Title: Oral History Interview with Virginius Dabney, June 10-13, 1975. Interview A-0311-1.
Identifier: A-0311-1
Interviewer: Turpin, William H.
Interviewee: Dabney, Virginius
Subjects: Press and politics--Virginia    Virginia--Politics and government    
Extent: 05:09:51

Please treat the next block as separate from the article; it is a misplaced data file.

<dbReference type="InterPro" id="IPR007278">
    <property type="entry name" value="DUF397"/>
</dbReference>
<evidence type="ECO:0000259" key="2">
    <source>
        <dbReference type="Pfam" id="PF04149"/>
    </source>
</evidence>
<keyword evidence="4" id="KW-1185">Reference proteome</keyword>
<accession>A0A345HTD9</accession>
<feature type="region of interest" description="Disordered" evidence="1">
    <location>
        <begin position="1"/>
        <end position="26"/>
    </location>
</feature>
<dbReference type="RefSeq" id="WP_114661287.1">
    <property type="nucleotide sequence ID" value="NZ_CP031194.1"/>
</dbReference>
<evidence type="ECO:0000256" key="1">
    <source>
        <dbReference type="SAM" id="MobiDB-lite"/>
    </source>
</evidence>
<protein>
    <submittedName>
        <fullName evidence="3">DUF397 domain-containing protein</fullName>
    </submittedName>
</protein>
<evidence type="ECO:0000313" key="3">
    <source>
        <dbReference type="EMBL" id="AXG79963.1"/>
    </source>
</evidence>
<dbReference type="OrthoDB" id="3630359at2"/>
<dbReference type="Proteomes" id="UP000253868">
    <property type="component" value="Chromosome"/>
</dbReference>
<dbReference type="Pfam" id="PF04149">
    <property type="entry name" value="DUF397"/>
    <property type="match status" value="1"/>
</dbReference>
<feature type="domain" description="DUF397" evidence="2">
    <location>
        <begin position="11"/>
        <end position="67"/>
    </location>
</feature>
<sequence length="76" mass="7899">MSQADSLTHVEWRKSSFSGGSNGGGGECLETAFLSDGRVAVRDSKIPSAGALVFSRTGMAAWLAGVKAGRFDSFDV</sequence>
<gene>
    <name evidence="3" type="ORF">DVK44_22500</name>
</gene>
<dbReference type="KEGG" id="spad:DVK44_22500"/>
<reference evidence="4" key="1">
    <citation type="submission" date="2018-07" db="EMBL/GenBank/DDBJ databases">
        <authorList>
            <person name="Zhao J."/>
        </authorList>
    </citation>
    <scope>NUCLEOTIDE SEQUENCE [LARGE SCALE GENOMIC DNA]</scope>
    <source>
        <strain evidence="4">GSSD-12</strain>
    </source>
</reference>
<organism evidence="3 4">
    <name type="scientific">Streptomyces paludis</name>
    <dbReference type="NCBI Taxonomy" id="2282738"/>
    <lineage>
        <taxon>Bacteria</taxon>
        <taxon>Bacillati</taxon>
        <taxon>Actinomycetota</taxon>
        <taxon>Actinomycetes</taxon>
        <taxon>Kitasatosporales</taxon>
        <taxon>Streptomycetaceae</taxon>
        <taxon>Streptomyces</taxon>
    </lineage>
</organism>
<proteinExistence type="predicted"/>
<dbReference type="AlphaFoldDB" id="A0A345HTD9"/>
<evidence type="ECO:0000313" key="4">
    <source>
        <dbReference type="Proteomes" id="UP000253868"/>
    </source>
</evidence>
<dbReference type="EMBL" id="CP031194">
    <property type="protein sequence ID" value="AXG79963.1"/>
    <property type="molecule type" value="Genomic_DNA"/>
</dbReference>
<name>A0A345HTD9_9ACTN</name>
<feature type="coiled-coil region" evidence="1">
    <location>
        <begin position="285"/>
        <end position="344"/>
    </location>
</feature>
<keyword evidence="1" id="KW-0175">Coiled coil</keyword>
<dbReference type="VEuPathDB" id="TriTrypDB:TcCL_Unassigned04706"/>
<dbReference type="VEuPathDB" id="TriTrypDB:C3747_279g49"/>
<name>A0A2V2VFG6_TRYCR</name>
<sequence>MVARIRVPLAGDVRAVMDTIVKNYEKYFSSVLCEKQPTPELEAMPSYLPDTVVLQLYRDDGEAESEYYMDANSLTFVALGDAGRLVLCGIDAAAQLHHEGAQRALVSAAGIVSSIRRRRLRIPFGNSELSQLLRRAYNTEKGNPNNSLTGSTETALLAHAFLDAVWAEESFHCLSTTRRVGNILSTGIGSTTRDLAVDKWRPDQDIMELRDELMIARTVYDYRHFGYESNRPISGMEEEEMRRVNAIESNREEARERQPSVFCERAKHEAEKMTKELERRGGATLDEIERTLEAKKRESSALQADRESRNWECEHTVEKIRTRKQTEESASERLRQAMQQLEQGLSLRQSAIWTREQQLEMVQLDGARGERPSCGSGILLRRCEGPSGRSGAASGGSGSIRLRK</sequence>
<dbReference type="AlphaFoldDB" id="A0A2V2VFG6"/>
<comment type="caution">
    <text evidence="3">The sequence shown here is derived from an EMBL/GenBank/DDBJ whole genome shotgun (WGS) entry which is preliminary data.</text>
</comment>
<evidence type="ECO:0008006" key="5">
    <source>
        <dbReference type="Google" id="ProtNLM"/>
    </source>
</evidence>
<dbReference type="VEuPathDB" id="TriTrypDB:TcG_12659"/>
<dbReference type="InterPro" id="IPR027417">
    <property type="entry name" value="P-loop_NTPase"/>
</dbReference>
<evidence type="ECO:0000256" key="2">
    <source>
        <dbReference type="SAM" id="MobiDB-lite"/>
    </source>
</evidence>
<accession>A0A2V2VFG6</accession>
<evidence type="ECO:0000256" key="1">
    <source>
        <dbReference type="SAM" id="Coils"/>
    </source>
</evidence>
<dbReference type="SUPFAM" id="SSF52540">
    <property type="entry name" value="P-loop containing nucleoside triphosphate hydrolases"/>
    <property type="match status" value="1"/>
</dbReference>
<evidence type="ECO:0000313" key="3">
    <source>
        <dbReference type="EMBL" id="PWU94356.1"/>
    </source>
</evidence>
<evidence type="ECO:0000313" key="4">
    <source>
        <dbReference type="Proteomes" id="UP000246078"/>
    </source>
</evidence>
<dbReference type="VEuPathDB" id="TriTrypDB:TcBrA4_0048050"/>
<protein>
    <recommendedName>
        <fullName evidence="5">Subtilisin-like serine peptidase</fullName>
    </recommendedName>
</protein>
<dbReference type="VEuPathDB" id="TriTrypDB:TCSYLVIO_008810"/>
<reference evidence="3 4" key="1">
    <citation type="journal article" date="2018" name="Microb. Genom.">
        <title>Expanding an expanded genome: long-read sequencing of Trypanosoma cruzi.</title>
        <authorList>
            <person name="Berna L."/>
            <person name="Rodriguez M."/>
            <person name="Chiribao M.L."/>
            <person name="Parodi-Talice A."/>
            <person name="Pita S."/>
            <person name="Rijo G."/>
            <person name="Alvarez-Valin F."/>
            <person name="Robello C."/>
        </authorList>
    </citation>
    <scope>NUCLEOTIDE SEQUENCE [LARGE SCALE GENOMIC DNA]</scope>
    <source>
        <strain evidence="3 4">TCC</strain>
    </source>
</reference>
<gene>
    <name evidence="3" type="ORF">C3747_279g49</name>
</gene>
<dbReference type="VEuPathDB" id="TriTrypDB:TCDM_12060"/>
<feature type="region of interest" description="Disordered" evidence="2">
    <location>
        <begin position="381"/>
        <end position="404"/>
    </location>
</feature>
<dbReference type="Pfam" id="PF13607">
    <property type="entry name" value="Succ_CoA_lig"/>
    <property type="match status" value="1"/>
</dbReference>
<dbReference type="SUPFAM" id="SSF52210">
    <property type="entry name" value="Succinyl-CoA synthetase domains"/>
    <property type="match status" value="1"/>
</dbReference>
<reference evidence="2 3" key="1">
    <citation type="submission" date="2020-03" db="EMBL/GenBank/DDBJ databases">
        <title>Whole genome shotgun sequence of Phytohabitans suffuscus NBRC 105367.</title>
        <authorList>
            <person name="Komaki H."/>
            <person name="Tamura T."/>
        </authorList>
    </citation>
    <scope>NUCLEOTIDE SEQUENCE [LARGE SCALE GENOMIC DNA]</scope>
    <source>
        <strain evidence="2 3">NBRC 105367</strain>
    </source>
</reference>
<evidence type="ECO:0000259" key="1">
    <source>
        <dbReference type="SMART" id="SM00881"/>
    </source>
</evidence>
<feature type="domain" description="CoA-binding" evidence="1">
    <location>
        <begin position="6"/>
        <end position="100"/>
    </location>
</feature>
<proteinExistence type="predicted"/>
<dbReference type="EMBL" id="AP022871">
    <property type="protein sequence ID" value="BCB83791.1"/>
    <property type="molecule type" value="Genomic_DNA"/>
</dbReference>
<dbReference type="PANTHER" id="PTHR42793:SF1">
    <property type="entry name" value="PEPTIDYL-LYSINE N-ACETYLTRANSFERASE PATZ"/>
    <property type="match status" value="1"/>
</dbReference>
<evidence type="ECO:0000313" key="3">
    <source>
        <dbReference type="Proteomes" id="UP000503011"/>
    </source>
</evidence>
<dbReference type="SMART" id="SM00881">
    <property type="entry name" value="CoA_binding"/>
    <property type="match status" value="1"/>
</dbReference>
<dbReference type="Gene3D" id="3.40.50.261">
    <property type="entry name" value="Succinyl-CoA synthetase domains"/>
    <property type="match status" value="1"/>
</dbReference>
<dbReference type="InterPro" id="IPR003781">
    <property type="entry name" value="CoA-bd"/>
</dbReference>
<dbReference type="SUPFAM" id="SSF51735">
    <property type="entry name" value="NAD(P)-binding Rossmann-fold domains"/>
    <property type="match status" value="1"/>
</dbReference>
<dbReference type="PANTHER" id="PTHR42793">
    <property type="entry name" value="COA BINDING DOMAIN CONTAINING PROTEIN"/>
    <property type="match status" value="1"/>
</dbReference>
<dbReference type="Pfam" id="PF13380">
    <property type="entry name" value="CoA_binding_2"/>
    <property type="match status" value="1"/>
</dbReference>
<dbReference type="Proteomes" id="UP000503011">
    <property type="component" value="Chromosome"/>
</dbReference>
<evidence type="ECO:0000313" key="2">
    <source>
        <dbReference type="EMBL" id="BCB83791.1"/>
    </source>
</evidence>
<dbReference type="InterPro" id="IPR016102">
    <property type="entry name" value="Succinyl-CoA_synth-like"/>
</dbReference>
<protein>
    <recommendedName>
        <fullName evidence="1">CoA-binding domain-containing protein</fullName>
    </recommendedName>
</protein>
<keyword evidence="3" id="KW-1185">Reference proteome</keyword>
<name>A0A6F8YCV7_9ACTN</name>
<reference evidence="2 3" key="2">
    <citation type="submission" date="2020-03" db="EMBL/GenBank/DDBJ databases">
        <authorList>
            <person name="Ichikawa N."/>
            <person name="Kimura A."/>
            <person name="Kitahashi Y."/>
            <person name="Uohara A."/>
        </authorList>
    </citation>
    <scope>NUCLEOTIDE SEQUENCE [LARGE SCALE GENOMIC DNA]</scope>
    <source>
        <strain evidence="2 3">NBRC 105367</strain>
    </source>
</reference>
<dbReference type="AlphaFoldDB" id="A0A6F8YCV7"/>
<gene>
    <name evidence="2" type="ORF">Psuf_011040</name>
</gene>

Abstract:  This is a two-part series examining the life and career of Virginius Dabney. In this first part of the series, Dabney describes his family background as one of Virginia's first families. His father's professorship at the University of Virginia put Dabney into contact with well-known intellectuals and politicians, including Woodrow Wilson and Edwin Alderman. He recalls the layout of rural Charlottesville, Virginia, before the technological and automotive boom. Dabney's relatively cloistered childhood was largely devoted to education: he learned several languages and was diligent in his other studies, also. His erudition aided his lifelong career as a journalist. Dabney recounts his early experiences as a reporter for the Richmond News Leader, where he covered state and national politics throughout the 1920s, including the virulent pro-prohibition campaign for Bishop James Cannon. Influenced by H. L. Mencken, his writing captured the attention of Richmond Times-Dispatch managing editor, Allen Cleaton, and he later became the editor of the newspaper. In 1934, Dabney traveled to Germany on an Oberlaender Trust fellowship in order to observe the political changes developing there. Much of the interview focuses on his editorial stance as a southern liberal (among other things, Dabney describes the shifts in the perception of southern liberalism over time). Dabney contends that an editor's job is to interpret political and social events rather than merely report on them. His early involvement with racial issues in the 1930s and 1940s led to his role with the Southern Regional Council in 1944. The majority of the interview is spent evaluating the political leadership of Senator Harry F. Byrd Sr. Dabney compares Byrd's limited government ideology with the expanded federal bureaucracy under President Franklin Roosevelt's New Deal policies. Dabney argues that Byrd's stronghold over state politics resulted from restricting the vote to his select voters; however, the aftermath of the civil rights movement expanded the franchise and signaled the end to Byrd's political machine by the mid-1960s.